Despite their lack of diplomatic relations and enduring hostility, Iran and the United States have kept some channels of dialogue open since the 1979 revolution. These channels facilitated an end to the hostage crisis, the selling of US arms to Tehran in the Iran-Contra affair and preceded the US invasions of Afghanistan and Iraq under the George W. Bush administration. Communication became formalized under the Obama administration and continued even under the Trump administration until its unilateral withdrawal last year from a 2015 nuclear agreement.

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  • Can Brazil’s Relationship With Iran Survive a New Administration?

    The trade and economic partnership between Iran and Brazil has expanded in recent years and was slated to grow even further after the completion of the Iran nuclear dealin 2015. But questions are being raised about this relationship after the victory of President-elect Jair Bolsonaro.

    Brazil is Iran’s seventh-largest trade partner and by far its most important economic interlocutor in South America. On November 15, a Brazilian vessel arrived at Chabahar, Iran’s only ocean port, carrying 72,000 tons of bulk corn from Brazil.  A year ago, a Brazilian ship, the Living, ...

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  • Regional Rivalries Threaten Iran-Pakistan Relations

    A recent abduction of border security forces along the Iran-Pakistan border in southeastern Sistan and Baluchistan province is testing Iran-Pakistan relations.

    Iran has suggested that Saudi Arabia was behind the abduction, which it believes was aimed at sabotaging its relationship with Islamabad. Pakistan needs Saudi money more than ever as it struggles economically. So just how resilient are Iran-Pakistan ties?

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  • The War For Peace in Afghanistan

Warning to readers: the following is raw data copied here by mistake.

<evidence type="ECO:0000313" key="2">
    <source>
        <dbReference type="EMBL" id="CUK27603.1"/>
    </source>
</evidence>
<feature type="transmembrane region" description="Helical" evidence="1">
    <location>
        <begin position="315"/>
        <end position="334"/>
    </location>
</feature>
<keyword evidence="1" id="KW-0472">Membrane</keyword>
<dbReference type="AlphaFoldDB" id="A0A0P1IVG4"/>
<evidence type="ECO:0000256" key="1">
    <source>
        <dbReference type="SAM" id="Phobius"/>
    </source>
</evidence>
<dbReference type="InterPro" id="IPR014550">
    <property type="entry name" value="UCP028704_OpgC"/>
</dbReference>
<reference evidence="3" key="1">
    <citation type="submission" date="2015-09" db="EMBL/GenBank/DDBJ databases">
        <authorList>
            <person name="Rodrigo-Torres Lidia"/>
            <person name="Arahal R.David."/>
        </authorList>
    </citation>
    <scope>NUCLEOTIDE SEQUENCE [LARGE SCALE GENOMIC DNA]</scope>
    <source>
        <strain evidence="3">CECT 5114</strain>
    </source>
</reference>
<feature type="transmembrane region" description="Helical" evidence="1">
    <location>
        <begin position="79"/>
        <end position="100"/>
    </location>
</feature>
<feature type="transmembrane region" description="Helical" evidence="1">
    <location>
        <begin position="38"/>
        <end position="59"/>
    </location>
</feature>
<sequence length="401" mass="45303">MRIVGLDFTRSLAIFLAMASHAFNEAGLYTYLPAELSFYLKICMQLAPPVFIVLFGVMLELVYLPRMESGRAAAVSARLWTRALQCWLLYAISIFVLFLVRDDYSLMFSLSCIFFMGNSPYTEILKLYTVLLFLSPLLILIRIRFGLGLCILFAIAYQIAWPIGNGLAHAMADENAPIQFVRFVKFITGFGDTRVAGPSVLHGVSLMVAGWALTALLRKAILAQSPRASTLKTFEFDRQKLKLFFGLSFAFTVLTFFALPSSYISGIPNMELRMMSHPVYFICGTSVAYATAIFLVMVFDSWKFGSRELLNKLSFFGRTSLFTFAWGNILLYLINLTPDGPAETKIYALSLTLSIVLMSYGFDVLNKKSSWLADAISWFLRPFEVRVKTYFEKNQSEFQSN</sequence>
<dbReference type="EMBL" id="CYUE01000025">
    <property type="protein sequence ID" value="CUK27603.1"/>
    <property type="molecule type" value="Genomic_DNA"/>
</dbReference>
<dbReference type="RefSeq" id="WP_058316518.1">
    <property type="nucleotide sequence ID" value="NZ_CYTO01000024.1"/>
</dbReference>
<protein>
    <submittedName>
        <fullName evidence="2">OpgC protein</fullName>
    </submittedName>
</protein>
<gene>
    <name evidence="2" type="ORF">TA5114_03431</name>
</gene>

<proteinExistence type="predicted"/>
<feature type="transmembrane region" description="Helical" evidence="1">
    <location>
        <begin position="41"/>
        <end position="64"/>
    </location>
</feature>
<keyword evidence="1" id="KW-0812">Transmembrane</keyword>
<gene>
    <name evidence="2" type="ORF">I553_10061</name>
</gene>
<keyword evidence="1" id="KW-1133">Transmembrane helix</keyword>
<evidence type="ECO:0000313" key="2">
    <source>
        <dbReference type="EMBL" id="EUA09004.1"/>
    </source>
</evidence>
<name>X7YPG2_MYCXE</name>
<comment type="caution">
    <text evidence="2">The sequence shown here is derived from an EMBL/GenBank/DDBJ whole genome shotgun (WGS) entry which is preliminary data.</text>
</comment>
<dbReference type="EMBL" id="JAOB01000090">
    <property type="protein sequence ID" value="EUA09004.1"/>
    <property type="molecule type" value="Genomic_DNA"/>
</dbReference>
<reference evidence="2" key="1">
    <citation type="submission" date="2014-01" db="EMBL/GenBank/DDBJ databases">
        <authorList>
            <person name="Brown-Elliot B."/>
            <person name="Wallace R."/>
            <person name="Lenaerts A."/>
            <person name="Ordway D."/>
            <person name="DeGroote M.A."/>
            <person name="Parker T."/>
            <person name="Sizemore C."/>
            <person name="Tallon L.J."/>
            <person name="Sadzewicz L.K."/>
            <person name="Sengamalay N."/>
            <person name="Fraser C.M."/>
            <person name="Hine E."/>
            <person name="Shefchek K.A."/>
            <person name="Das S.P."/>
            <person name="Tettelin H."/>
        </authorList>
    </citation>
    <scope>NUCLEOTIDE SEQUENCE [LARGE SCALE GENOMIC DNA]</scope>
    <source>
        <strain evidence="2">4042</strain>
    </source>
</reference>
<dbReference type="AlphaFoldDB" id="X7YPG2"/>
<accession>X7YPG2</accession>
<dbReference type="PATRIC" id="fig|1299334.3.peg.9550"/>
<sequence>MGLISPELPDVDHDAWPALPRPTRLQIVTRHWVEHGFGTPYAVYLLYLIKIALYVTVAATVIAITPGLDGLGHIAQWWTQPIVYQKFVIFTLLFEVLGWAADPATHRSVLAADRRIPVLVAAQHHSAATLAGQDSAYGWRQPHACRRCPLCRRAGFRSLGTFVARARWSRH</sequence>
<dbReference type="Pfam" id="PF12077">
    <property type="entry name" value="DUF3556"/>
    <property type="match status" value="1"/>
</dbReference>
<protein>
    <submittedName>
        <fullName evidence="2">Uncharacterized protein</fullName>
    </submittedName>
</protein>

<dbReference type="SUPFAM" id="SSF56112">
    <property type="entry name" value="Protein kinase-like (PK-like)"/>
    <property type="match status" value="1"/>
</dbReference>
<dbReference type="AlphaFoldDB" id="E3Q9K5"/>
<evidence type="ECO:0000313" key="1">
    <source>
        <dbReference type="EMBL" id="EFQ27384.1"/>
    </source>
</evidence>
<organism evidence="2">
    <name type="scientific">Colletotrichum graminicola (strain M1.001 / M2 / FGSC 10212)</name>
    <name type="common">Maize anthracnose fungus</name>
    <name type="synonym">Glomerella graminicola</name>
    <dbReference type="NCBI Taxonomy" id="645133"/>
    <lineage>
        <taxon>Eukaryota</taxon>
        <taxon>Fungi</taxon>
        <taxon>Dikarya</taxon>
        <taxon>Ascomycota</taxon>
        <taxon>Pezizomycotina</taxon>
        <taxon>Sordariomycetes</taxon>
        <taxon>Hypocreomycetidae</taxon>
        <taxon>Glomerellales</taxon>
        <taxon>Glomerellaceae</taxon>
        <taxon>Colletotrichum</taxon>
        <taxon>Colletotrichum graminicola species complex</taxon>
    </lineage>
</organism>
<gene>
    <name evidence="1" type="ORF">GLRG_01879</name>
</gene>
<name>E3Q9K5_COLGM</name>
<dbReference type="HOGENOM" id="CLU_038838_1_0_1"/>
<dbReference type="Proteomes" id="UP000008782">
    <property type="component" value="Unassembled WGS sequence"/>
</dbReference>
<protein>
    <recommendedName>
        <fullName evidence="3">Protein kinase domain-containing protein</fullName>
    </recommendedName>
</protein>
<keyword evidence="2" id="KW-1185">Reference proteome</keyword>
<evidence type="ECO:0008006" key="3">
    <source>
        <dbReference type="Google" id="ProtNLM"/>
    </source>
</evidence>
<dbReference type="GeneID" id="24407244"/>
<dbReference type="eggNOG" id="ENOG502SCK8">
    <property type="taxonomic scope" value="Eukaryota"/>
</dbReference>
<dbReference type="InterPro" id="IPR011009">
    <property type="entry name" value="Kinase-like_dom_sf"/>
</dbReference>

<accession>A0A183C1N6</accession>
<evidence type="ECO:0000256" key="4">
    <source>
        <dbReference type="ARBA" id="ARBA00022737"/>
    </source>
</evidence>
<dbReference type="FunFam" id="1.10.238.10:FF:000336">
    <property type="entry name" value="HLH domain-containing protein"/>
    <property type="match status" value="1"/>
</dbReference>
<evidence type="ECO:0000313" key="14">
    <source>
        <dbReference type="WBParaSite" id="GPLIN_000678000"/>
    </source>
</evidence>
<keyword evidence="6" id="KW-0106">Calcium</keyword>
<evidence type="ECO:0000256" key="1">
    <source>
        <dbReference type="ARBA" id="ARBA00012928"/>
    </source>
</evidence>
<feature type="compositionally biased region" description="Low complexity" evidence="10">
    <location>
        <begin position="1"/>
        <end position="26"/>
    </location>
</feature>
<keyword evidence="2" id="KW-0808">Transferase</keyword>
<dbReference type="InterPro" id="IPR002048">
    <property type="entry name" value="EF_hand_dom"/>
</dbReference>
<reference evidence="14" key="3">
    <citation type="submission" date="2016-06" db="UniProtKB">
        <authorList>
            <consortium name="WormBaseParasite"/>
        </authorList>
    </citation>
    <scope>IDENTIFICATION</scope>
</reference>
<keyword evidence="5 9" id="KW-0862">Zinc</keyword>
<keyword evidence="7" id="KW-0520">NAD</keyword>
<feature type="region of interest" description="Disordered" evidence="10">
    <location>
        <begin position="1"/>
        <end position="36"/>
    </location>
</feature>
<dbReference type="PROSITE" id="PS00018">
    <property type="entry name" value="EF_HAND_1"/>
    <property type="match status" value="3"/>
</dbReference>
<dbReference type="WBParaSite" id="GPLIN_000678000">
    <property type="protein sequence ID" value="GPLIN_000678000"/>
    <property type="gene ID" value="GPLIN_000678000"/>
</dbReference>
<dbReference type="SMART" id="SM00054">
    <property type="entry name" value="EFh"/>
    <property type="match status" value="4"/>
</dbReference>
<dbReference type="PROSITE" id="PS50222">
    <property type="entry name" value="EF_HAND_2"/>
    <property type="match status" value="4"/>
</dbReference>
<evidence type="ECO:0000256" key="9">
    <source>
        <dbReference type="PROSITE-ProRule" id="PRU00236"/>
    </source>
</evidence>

Challenge posed by ISIS affiliate must be addressed

    The message from Washington these days appears to be that severing the link between the Taliban and Pakistan is the silver bullet for peace in Afghanistan. It is, however, simplistic to portray the Taliban as the only insurgent group in Afghanistan and Pakistan as the only relevant outside actor. While the Taliban might be the insurgent group with the most sympathizers and members, there are other groups active in Afghanistan that may not be influenced by Pakistan. An enduring peace in Afghanistan is only possible if it involves a deal between the Afghan government and the Taliban, and addresses the challenge posed by these other insurgent groups.

    US Secretary of State Mike Pompeo’s decision to appoint Zalmay Khalilzad as his Afghan envoy, tasked with mediating between the Taliban and Kabul, might help bring Afghan President Ashraf Ghani’s government and at least some factions of the Taliban together. Khalilzad...

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  • As Sanctions Return, India Caught between Iran and the United States

    As the first set of US sanctions against Iran went back into effect Aug. 7, India is applying its negotiations skills—effectively, so far—toward managing relations with both sides. 

    The United States and its Persian Gulf Arab allies may be able to provide India with enough crude to offset any reduction in India’s oil imports from Iran. But will Delhi give in to the Trump administration’s pressure to cut Iranian oil imports completely by Nov. 4, thereby endangering a long-standing relationship with Tehran that goes beyond energy?